Pierre Hermes' famous Ispahan macaron turned jelly: rose-flavored clear jelly with longans and rose petals from my garden and a bottom layer of creamy rose jelly. The rose petals had a real nice scent; yum!
I woke up this morning and found that Billy has posted an Ispahan jelly for the month-long Jellyriffic challenge by Royal Selangor Pewter. I was going to post one too and I usually post at midnight but I better post now before Billy points a finger at me!
I totally missed Pierre Hermes' most popular macaron, the Ispahan, when I was in Paris last year. Dang. I'm still kicking myself for that. The Ispahan is a pretty macaron which all ladies can't resist: pink rose macarons sandwiched with fresh raspberries, lychees (litchi) and rose buttercream. That Pierre Hermes had nailed both looks and taste in one phenomenal macaron.
The real Ispahan is an old Iranian rose, 'old' as in roses that have not been hybrided (excuse my grammer). Old roses are highly scented and in India, the Middle East and the region around it, roses are commonly used to flavor desserts. Think Turkish delights and gulab jamun. Yum. I have a red rose bush which is highly scented and has small, open petals, just like the Ispahan and I consider it a joy to have the plant right at my gate. It blooms everyday and when I pass by, I stop to smell and thank the plant. One sniff and I always feel good. The power of scent. I like to use the petals for decorating my rose chiffon cake, a cake that never fails to please even the guys.
I've used longans (instead of litchis but I'm not sure if the real Ispahan has litchis or longans) because they are smaller and also because I dislike canned litchis. Fresh litchis are sweet, juicy and have a stronger flavor than longans and are very addictive to eat but canned litchis are mushy soft and bland. Longans, although not as strongly flavored, have a good bite and are very sweet too. I am lucky to have some fresh longans left on my tree for the photos. I'm so thrilled to have used basil, tomatoes and longans from my garden and pink guavas and bunga telang from a friend for the Jellyriffic challenge. Now I have to think of a jelly using my kampung chickens!
The first Almost Ispahan jelly I made was a hit with my family (I only post recipes that taste good or my readers'll kill me) but being the prefectionist that I am, I was bothered by the jelly which turned out orange instead of pink. I made another one but left it in the freezer too long and the jelly froze. I was going to do another, hopefully with real raspberries when my terrific friend Yo returns to KK from her travels. But never mind, I'll go with whatever I have and move on.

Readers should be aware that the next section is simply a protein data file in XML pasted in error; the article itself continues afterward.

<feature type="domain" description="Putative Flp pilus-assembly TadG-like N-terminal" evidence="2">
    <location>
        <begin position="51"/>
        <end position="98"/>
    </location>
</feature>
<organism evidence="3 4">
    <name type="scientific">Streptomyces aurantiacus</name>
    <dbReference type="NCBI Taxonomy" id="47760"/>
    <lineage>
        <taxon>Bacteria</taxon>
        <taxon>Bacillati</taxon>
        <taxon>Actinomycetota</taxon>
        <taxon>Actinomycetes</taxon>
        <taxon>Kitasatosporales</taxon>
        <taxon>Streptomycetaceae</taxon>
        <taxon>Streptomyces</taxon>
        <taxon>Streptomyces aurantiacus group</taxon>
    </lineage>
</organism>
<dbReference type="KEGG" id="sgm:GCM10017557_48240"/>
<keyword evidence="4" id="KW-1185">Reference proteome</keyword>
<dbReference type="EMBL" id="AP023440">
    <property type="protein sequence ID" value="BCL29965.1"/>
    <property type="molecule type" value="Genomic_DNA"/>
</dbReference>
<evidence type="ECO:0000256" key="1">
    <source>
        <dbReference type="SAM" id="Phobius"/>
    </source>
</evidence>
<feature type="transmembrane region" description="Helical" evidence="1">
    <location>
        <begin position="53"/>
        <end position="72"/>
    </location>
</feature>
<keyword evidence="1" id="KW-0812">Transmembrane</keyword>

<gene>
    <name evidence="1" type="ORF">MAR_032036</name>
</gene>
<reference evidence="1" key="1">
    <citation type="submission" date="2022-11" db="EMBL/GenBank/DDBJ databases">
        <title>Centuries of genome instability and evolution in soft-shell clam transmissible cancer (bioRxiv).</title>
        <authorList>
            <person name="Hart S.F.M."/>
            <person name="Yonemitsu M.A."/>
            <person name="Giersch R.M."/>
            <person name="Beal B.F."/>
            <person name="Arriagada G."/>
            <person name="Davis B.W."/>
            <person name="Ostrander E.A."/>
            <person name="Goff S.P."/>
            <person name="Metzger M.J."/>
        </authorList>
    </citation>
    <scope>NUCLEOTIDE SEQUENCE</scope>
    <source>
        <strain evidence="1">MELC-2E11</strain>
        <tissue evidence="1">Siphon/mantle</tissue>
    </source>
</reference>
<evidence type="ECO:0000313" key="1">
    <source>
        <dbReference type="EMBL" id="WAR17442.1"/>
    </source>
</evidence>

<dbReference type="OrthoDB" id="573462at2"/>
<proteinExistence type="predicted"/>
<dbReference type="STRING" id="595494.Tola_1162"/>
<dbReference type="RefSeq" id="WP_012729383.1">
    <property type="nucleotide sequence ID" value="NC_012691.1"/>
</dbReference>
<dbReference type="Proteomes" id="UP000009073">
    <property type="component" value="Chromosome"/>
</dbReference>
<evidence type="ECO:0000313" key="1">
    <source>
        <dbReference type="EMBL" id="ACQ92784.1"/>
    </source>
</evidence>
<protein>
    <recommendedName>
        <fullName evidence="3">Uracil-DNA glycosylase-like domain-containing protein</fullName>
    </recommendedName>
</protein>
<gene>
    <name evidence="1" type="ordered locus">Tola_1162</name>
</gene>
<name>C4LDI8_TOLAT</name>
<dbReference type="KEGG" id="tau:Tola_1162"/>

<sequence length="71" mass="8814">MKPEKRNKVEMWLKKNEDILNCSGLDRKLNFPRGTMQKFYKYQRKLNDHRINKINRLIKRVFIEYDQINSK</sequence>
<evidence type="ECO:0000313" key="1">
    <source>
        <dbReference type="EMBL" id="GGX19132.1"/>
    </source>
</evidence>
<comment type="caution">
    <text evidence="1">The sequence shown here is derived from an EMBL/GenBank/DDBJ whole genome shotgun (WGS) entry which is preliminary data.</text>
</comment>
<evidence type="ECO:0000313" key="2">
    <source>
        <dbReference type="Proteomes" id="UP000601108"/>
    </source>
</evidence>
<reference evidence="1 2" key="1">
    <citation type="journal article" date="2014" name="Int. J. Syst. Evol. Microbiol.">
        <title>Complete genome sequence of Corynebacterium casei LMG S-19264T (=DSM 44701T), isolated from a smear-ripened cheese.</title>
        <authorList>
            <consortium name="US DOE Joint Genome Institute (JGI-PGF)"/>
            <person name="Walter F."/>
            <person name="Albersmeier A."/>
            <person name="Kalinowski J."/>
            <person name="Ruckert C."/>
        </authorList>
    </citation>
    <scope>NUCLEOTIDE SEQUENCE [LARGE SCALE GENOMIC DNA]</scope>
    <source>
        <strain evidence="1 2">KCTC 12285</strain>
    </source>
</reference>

The first Almost Ispahan Jelly I made didn't have the right shade of pink but it was yummy.
red rose petals (from your garden)
1/4 tsp (1/2 if weather is hot) gelatine powder
50 ml canned longan juice
1) Using a tiny metal pot, dissolve the gelatine powder with the juice. Cool.
2) Rinse and stand the Munro mould in a mug. Put 1 tsp of the longan jelly into the tip of the mould, wait a minute and add one canned longan. Let it set.
3) Spoon in the longan jelly, adding longans and rose petals.
1 tsp gelatine powder
100 ml water (reduce in cold weather)
2 tsp caster sugar
1 drop of rose essence
1) Dissolve the gelatine and sugar in the water, heating gently and stirring well. Add the coloring and rose essence.
2) Spoon into the mould on top of the longan layer and add the rose petals. DO this several times, stopping in between to let the jelly almost set before adding the next bit of jelly so that the rose petals and longans don't float.
1/4 tsp gelatine
1 tsp sugar
2 T water
60 ml dairy whipping cream
1 drop rose essence
1) Dissolve the gelatine and sugar in the 2 T water. Cool.
2) Whip the cream until stiff, adding the rose essence and coloring.
3) Using a small whisk, whip the gelatine and cram together.
4) Pour onto the middle layer. Let the top set a little in the fridge, cover with wrap and leave in fridge for 6 hours.
p.s. I keep all my jelly ideas in a book. When I wait for my son (school and tuition classes), when I have dinner out and when I go to bed, I write my ideas (and those that readers have given me; thanks!) down in a book. It is also easier to make changes on when I am actually making the jellies.
I just realized that I forgot to make the creme anglaise, in my hurry to post this recipe but no worries, the rose mousse makes up for it and Almost Ispahan is good to go.